Along with potential for attractive yields, nontraded business development companies come with a number of risks that financial advisers need to understand fully before selling them to clients, according to regulators, analysts and industry participants.
Illiquid BDCs are an increasingly popular alternative investment for clients in need of income in a zero-interest-rate environment. They are sold almost exclusively through independent-contractor broker-dealers.
BDCs are typically closed-end investment companies that invest in debt and equity of private companies. Yields can be attractive due to BDCs' exposure to high credit risks that is amplified by leverage, according to the Financial Industry Regulatory Authority Inc.
SENSITIVE TO ECONOMY
“The biggest issue [facing nontraded BDCs] is if we hit a rough patch in the economy,” said Tim Keating, chief executive of Keating Capital Inc., a publicly traded BDC that was listed in 2011 after six months of raising equity.
BDCs buy debt of companies that have junk or non-investment-grade credit ratings and thus are extremely sensitive to the overall strength of the economy, he said.
Questions that arise include the potential default rates on the loans, the risk of defaults and whether the loans are repaid to the lender in cash or in kind, meaning by issuing more securities, he said.
“This is not anything specific to the BDC vehicle,” Mr. Keating said. “That's the underlying risk to the asset class. Do advisers and investors fully understand risks associated with non-investment-grade credit?”
BDC risks were highlighted by securities regulators and a leading analyst earlier this year. Illiquid BDCs have high expenses that can limit investor returns, as well as potentially lower expected returns based on lower yields, according to a report by Jonathan Bock, a senior analyst at Wells Fargo Securities LLC.
The historic returns of the companies — because they are relatively new — have been limited to net asset value plus dividend appreciation. That has limited an investors' ability to buy company stock below NAV and experience appreciation, Mr. Bock noted. There also could be a sell-off in the stock of the company when it is listed and begins trading on an exchange, he wrote.
In January, Finra underscored the risks of nontraded BDCs in its annual list of regulatory and exam priorities. Those risks include a lack of liquidity, Finra noted. “Due to the illiquid nature of nontraded BDCs, investors' exit opportunities may be limited only to periodic share repurchase by the BDC at high discounts,” Finra warned. It also highlighted BDCs' market, credit and leverage risks.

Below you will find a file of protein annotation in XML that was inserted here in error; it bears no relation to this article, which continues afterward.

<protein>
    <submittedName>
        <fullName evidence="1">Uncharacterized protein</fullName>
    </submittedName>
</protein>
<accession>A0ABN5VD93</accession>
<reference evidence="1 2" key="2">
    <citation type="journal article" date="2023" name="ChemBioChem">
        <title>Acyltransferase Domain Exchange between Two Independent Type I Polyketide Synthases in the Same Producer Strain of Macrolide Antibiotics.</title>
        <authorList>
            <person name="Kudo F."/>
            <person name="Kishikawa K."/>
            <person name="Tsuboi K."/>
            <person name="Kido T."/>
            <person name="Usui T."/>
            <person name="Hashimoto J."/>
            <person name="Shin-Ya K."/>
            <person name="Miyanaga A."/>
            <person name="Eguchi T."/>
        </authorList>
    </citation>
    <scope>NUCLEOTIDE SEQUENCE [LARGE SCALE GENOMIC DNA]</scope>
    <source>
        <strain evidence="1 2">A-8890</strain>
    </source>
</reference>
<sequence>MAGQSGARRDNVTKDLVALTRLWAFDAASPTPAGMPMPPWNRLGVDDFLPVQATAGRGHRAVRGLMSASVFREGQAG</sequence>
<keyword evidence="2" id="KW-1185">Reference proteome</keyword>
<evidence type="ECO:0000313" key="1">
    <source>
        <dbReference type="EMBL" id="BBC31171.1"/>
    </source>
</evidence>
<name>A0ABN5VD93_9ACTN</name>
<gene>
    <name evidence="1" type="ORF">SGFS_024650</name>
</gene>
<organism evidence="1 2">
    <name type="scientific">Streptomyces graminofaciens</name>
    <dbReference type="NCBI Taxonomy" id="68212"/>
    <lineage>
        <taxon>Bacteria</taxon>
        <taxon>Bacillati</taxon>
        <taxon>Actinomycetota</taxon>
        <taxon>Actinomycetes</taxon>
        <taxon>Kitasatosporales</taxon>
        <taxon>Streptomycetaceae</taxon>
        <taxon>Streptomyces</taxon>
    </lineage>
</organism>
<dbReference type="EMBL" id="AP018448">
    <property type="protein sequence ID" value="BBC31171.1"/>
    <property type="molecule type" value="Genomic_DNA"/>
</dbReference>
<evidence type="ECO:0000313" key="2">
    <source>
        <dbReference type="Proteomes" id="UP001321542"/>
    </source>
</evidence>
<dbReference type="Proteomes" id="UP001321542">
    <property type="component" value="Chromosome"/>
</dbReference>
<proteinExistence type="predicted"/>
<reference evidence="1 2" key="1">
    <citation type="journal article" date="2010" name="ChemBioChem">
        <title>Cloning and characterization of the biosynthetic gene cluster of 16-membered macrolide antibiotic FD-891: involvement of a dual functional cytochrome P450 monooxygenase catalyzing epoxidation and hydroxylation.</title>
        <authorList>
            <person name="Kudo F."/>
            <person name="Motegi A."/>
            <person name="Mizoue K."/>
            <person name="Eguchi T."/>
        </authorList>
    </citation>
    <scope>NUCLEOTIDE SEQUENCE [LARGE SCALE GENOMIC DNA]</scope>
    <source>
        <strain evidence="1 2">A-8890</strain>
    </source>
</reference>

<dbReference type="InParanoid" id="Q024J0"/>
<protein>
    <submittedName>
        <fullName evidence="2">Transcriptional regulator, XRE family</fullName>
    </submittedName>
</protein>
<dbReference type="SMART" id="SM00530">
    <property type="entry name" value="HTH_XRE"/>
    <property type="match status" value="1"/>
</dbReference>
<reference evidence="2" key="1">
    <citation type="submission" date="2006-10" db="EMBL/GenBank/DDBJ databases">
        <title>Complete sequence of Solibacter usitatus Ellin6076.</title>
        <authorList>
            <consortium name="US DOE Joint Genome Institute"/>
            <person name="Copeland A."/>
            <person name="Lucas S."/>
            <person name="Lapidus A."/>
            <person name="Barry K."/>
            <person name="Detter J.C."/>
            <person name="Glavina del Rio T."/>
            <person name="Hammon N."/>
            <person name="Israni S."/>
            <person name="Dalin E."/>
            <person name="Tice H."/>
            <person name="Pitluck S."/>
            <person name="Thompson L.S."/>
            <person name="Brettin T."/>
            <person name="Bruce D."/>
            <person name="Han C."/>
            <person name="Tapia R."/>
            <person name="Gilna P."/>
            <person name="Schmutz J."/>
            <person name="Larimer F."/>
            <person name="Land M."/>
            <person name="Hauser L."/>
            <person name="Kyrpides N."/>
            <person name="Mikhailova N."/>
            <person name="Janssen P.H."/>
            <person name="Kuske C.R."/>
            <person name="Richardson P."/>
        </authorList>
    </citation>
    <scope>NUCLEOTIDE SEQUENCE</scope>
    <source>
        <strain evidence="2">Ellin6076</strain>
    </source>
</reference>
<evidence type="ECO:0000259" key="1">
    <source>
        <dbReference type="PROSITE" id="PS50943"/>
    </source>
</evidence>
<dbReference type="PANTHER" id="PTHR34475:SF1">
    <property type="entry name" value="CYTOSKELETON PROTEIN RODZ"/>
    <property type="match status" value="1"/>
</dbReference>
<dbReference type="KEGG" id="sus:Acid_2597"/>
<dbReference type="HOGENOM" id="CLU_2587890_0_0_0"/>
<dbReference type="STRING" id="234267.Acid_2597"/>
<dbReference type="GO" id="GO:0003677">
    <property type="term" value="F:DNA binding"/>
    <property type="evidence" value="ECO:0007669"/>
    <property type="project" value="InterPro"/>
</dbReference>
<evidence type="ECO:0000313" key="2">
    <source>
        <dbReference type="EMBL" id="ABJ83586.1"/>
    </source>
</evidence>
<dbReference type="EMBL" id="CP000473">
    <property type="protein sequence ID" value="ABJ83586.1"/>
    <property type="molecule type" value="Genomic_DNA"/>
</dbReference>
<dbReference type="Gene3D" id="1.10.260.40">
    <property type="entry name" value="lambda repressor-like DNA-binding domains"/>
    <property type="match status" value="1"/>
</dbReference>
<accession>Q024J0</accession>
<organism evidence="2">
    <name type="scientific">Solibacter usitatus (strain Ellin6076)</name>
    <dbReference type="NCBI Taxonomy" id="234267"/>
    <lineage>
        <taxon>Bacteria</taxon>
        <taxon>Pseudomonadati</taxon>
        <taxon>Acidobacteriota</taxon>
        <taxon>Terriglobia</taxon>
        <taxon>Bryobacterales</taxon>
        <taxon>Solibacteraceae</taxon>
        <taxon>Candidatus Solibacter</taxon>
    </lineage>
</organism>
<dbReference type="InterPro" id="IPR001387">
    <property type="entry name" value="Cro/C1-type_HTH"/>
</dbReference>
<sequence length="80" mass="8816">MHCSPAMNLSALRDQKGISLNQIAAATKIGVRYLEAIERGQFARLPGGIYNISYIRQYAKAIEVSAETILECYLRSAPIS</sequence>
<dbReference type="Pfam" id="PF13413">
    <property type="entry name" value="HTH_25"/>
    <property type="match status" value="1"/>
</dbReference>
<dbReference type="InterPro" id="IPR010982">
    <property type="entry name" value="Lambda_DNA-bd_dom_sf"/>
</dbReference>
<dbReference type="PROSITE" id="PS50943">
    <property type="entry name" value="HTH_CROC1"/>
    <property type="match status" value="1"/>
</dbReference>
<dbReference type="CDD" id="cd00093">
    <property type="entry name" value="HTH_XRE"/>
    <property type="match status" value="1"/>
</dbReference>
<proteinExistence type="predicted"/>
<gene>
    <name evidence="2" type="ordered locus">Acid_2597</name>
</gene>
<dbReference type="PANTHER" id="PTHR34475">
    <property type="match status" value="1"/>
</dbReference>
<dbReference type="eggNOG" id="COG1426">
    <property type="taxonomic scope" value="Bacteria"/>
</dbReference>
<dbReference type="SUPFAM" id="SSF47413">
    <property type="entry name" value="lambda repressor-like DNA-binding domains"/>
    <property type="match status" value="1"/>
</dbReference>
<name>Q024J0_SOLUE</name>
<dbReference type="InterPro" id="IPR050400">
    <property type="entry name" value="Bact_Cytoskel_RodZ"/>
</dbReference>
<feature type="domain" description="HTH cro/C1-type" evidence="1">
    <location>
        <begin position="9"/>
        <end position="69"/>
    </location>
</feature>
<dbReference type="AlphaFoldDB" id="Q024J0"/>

In spite of the risks, the nontraded-BDC space is growing. From 2007 to the end of last year, nontraded BDCs raised roughly $3.4 billion in total equity, Mr. Bock reported. He counts seven such closed-end funds in operation: BDC of America, CION Investment Management, Corporate Capital Trust Inc., FS Investment Corp., FS Investment Corp. II, HMS Income Fund and the Sierra Income Corp.
One broad criticism of the products is that well-known managers of nontraded real estate investment trusts, such as CNL Financial Group Inc. and Hines, have brought BDC products to market while acting only as distributors. Those dealer-managers counter that the subadvisers of the BDCs are well-qualified to invest in the private-loan arena. For example, CNL's nontraded BDC, Corporate Capital Trust, is subadvised by legendary private-equity manager KKR & Co. LP.
Indeed, investors in nontraded BDCs received some encouraging news this month. Over the next nine to 18 months — perhaps sooner — the first-to-market nontraded BDC, the $2.5 billion FS Investment Corp., plans to complete a “liquidity event,” signaling the return of capital to investors.
FS had an offering price of $10.80 per share and its NAV was $9.97 at the end of last year, according to a company filing with the Securities and Exchange Commission. It has returned $5.80 per share in distributions or dividends to shareholders who bought the BDC when it was launched in 2009. It stopped raising equity capital last year.
The liquidity event most likely will be a listing on a national securities exchange, FS chief executive Michael Forman told investors in a conference call this month. To increase yield and distribution before a listing, its portfolio will transition to higher-yielding investments, he said.
In his report, Mr. Bock also noted that nontraded BDCs have merits compared with traded BDCs.
One advantage is less fluctuation of the BDC's value. “As a result of the offering price being a function of NAV, the nontraded-BDC model allows investors to see lower volatility in their investments,” he wrote.
Nontraded BDCs also have the ability to raise capital and invest at opportune times, Mr. Bock wrote. “The way a private BDC is structured, it is consistently able to raise capital in both good times and bad,” he wrote. “This eliminates the largest issue of public BDC capital-raising activities, which is that it is difficult to tap the equity market when spreads are widest.”
That ability to raise capital in a steady manner is a plus for nontraded BDCs, one industry executive said.
“A public BDC raises money in a big lump,” due to regulatory requirements, said Bob Grunewald, chief investment officer of BDC of America and a veteran of the traded BDC industry. “With nontraded BDCs, the quality of assets is potentially better because they are raising capital on a consistent basis.”